You’ve purchased life insurance. You may even have a trust for your assets. But have you preplanned your last party – your funeral and cemetery services?
No one wants to think about death. But advance planning provides peace of mind, financing savings and other advantages for your heirs, according to J’aime Kim, a community service counselor for Dignity Memorial’s properties in Orange County, Calif.
- You make rational decisions. “We like to talk to people when they’re level-headed, and there’s no strong emotion attached to the purchase,” Kim says. People who purchase funeral services while grieving tend to engage in “emotional overspending,” according to Kim. She says there are 72 decisions to make in 24 to 48 hours after a death – usually while you’re also scrambling for basic information to complete a death certificate.
- Your kids (or relatives) don’t have to argue about what they think you might have wanted. When a person passes away suddenly, without having made his or her wishes known to those who survive, “The children will argue about what Mom (or Dad) wanted,” Kim says. “Instead of the family unifying at this sensitive time, they’re fighting.”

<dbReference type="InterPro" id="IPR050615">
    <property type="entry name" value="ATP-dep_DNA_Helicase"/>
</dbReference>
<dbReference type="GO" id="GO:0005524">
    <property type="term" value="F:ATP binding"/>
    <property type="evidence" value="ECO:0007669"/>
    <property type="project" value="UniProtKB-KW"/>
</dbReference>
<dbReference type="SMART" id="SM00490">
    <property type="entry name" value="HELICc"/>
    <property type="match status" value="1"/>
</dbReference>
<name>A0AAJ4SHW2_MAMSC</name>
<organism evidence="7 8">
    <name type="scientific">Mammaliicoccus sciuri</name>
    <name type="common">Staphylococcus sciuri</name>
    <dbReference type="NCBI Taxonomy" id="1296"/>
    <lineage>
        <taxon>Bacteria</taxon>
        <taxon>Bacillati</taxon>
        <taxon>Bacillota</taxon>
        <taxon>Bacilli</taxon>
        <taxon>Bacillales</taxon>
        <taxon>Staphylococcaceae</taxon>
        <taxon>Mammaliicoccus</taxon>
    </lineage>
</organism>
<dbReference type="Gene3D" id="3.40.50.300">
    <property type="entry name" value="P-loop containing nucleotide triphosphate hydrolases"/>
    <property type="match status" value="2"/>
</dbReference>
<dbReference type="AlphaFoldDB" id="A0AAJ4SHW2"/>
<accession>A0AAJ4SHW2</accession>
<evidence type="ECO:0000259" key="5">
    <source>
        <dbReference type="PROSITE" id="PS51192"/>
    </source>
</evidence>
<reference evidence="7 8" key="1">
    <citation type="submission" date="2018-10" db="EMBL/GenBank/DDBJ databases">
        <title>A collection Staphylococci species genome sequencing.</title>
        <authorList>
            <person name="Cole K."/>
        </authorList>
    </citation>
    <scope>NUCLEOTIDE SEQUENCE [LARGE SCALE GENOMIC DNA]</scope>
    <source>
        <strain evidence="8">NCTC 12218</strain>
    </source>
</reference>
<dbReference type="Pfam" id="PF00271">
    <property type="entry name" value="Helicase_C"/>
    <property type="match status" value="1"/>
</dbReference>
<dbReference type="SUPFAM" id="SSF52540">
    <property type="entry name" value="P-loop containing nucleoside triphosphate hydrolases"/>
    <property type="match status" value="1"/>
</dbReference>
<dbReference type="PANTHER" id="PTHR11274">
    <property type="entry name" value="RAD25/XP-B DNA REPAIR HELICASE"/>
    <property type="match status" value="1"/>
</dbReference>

- Your kids or relatives aren’t left with lingering guilt. Survivors suffer buyer’s remorse. Did I do the right thing? Did I spend the right amount? Kim recalls one woman whose lawyer knew only that he wanted to be cremated. He hadn’t left instructions for disposition of the ashes. So the daughter had to contact all her family members trying to find out more about what her father wanted – all while going through the grieving process.
- You protect the family’s estate. Purchasing at today’s prices saves your heirs money because
- Cemetery plots double in price every seven to 10 years.
- You can take advantage of discounts and some added-value services.
- You can also choose an affordable payment plan, which is not an option in sudden death. In that case, you’ll have to pay a lump sum before the funeral takes place—and before you receive the insurance funds you are counting on for reimbursement.
Kim says she’s been pleasantly surprised by the number of people who believe in preplanning. “Nobody’s making a mad dash to come see us at the mortuary,” she acknowledges. But she meets people at restaurants, over coffee or at their homes. And planning for something you don’t expect to happen anytime soon – with a written action plan that captures your wishes, “can be surprisingly fun,” she says. Other personal preferences that you can cover include readings, favorite poems, food and music at the actual services and after-service gatherings.
Kim refers to advance planning as a mentality. “It’s a mind-set focused on protecting your family and giving them peace of mind.” But, when you think of it, it’s also about pre-planning your last party with a clear vision of how you want your life celebration day to enfold.
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What do you think about pre-planning your last party and funeral services? Please share your thoughts below …